U.S. Immigration Policy Program
In 2010, based on changes to the DREAM Act legislation pending in Congress, MPI issued revised total and state-level estimates of the unauthorized youth and young adults who might be eligible for conditional legal status, updating its DREAM vs. Reality fact sheet.
This policy brief examines the legalization debate on both sides of the Atlantic and discusses policy parameters that characterize legalization programs, such as qualifications, requirements, benefits, and program design and implementation.
This policy brief shows that more unauthorized immigrants in the United States have been legalized through population-specific and registry programs than through the 1986 Immigration Reform and Control Act general legalization provisions.
This brief argues that an essential first step to any type of U.S. legalization must be a registration process that rapidly identifies, screens, and processes potential applicants. The government could successfully administer a large-scale legalization only with a well-crafted bill, sufficient funding, an unprecedented mobilization of public and private stakeholders, and intensive planning.
CBP Commissioner Alan Bersin details his agenda for his agency and discusses border enforcement, the Secure Border Initiative, drug trafficking, and other topics in this wide-ranging conversation with MPI Senior Fellow Doris Meissner.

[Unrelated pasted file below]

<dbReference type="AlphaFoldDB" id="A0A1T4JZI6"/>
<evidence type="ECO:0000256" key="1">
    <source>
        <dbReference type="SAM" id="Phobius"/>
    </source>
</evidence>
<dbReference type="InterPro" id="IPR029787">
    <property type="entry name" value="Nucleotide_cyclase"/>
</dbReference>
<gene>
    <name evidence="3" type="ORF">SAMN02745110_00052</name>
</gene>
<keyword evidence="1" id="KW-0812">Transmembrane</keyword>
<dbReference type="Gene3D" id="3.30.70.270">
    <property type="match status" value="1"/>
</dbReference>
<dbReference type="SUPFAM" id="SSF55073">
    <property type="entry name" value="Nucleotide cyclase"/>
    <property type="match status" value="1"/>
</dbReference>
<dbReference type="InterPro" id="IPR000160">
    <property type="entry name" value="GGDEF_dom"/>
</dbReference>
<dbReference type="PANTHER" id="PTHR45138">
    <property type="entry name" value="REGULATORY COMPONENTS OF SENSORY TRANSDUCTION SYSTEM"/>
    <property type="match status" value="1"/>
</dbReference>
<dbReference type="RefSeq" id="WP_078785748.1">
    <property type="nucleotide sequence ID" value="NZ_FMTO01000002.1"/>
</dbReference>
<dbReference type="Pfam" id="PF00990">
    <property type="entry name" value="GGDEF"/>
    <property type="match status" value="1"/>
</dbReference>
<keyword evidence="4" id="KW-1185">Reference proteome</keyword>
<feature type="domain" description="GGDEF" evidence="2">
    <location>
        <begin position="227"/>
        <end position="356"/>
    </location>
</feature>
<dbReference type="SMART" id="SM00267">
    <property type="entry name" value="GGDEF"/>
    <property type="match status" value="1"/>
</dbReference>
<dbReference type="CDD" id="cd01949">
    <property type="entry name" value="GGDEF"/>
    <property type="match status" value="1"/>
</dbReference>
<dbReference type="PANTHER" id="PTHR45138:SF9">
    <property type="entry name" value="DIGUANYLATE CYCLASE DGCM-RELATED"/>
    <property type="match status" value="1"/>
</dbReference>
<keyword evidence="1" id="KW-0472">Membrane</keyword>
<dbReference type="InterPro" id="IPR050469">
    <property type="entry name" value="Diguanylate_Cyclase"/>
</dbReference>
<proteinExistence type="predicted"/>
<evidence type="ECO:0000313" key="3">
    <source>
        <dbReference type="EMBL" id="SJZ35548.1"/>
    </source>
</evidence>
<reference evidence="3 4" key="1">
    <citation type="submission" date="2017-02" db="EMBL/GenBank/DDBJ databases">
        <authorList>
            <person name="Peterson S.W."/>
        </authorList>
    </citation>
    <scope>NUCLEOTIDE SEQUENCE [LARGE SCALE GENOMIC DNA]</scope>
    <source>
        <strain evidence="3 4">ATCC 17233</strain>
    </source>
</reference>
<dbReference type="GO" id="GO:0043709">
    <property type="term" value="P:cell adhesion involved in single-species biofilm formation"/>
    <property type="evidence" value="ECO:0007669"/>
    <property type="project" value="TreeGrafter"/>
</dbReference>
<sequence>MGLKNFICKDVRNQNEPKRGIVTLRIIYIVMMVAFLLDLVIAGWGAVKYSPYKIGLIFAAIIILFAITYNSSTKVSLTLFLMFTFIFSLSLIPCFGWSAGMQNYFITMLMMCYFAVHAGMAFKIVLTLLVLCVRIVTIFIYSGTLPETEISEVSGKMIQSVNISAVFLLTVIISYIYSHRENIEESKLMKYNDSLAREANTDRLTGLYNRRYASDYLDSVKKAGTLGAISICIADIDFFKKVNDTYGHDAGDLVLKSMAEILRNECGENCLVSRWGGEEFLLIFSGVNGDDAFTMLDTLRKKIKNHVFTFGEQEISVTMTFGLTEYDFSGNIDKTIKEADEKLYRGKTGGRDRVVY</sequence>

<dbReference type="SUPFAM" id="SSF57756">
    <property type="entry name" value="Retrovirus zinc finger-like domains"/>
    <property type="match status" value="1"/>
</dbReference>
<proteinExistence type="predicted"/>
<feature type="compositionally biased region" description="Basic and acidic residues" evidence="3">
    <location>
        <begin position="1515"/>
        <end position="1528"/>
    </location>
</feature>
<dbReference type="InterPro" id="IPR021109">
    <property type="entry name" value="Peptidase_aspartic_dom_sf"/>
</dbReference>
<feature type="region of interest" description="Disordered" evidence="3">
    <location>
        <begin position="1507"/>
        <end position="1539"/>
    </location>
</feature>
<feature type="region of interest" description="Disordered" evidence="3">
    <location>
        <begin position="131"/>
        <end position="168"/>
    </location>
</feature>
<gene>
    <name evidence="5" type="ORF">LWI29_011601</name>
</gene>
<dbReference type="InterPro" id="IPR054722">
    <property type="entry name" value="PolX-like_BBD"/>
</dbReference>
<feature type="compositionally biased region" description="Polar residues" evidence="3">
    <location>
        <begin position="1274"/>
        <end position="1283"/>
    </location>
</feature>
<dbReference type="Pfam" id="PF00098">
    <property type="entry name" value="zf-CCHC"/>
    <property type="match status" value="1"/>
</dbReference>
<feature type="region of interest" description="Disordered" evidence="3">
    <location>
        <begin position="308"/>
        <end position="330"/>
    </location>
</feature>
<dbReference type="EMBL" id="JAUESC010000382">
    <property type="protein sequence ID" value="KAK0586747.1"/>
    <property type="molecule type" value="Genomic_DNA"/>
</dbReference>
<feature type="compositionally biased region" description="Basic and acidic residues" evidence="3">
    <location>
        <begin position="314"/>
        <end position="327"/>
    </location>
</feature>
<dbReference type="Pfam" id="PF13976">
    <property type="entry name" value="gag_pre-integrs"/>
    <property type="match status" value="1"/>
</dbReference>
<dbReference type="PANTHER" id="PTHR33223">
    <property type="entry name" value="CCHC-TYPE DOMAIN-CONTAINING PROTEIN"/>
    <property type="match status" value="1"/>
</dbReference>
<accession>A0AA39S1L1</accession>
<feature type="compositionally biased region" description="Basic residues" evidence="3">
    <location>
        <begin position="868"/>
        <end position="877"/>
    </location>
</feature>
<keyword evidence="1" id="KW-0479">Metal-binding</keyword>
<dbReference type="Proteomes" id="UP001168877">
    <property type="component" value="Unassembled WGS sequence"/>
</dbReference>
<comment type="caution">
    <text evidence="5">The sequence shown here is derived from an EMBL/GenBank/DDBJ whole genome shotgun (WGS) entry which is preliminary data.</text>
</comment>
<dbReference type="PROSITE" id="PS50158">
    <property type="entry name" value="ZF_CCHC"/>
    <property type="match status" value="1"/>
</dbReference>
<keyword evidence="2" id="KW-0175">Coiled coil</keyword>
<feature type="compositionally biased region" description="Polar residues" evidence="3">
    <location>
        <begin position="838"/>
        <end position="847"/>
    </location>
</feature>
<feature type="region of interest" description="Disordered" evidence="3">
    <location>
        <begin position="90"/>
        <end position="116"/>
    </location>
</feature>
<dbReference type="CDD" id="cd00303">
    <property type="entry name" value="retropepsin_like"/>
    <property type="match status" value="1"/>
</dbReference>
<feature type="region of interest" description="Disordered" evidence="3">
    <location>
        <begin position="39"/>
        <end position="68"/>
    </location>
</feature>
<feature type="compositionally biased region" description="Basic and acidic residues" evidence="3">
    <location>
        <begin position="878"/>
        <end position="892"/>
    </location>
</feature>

This discussion is an overview of a report undertaken by a team at the Columbia University School of International Public Affairs which examines the U.S. refugee resettlement Program and offers a strong set of recommendations and observations about the program.
Slightly more than 2.1 million unauthorized immigrant youth and young adults could be eligible to apply for legal status under the 2010 DREAM Act, though historical trends indicate that perhaps fewer than 40 percent would obtain legal status because of a variety of limitations. This policy brief offers detailed estimates of potential DREAM Act beneficiaries.